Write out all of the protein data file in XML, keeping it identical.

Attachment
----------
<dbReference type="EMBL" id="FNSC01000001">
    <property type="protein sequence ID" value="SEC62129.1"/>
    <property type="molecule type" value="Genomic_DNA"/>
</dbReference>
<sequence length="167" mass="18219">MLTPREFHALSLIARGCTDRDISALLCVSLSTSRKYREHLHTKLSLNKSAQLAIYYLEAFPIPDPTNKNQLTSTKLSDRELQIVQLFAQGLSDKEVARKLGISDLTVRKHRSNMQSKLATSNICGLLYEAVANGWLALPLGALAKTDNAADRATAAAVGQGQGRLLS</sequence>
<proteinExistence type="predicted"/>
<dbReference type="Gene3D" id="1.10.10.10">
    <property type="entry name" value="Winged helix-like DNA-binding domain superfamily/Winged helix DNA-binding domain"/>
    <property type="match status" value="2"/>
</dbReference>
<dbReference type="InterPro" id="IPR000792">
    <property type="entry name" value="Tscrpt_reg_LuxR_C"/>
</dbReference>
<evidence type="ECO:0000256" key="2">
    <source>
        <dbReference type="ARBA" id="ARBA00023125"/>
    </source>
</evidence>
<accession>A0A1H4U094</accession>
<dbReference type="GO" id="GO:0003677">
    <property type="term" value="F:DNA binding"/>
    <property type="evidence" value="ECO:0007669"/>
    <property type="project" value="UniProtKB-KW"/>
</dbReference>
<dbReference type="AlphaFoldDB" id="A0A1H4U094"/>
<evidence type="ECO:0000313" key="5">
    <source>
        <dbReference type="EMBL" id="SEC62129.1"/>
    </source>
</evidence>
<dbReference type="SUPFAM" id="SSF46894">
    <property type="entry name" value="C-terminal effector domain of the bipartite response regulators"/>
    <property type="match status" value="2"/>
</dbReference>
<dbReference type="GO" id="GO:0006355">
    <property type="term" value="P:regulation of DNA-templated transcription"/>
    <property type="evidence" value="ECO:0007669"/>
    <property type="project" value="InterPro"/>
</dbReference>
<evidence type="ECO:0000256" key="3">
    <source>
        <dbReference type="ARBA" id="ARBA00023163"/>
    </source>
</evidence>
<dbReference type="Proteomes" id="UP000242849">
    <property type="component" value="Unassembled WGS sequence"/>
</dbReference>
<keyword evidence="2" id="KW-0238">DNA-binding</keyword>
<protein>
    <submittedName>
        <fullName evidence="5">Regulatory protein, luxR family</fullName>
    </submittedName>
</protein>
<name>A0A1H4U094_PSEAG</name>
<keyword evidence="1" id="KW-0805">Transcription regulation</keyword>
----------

<dbReference type="EMBL" id="FNSC01000001">
    <property type="protein sequence ID" value="SEC62129.1"/>
    <property type="molecule type" value="Genomic_DNA"/>
</dbReference>
<sequence length="167" mass="18219">MLTPREFHALSLIARGCTDRDISALLCVSLSTSRKYREHLHTKLSLNKSAQLAIYYLEAFPIPDPTNKNQLTSTKLSDRELQIVQLFAQGLSDKEVARKLGISDLTVRKHRSNMQSKLATSNICGLLYEAVANGWLALPLGALAKTDNAADRATAAAVGQGQGRLLS</sequence>
<proteinExistence type="predicted"/>
<dbReference type="Gene3D" id="1.10.10.10">
    <property type="entry name" value="Winged helix-like DNA-binding domain superfamily/Winged helix DNA-binding domain"/>
    <property type="match status" value="2"/>
</dbReference>
<dbReference type="InterPro" id="IPR000792">
    <property type="entry name" value="Tscrpt_reg_LuxR_C"/>
</dbReference>
<evidence type="ECO:0000256" key="2">
    <source>
        <dbReference type="ARBA" id="ARBA00023125"/>
    </source>
</evidence>
<accession>A0A1H4U094</accession>
<dbReference type="GO" id="GO:0003677">
    <property type="term" value="F:DNA binding"/>
    <property type="evidence" value="ECO:0007669"/>
    <property type="project" value="UniProtKB-KW"/>
</dbReference>
<dbReference type="AlphaFoldDB" id="A0A1H4U094"/>
<evidence type="ECO:0000313" key="5">
    <source>
        <dbReference type="EMBL" id="SEC62129.1"/>
    </source>
</evidence>
<dbReference type="SUPFAM" id="SSF46894">
    <property type="entry name" value="C-terminal effector domain of the bipartite response regulators"/>
    <property type="match status" value="2"/>
</dbReference>
<dbReference type="GO" id="GO:0006355">
    <property type="term" value="P:regulation of DNA-templated transcription"/>
    <property type="evidence" value="ECO:0007669"/>
    <property type="project" value="InterPro"/>
</dbReference>
<evidence type="ECO:0000256" key="3">
    <source>
        <dbReference type="ARBA" id="ARBA00023163"/>
    </source>
</evidence>
<dbReference type="Proteomes" id="UP000242849">
    <property type="component" value="Unassembled WGS sequence"/>
</dbReference>
<keyword evidence="2" id="KW-0238">DNA-binding</keyword>
<protein>
    <submittedName>
        <fullName evidence="5">Regulatory protein, luxR family</fullName>
    </submittedName>
</protein>
<name>A0A1H4U094_PSEAG</name>
<keyword evidence="1" id="KW-0805">Transcription regulation</keyword>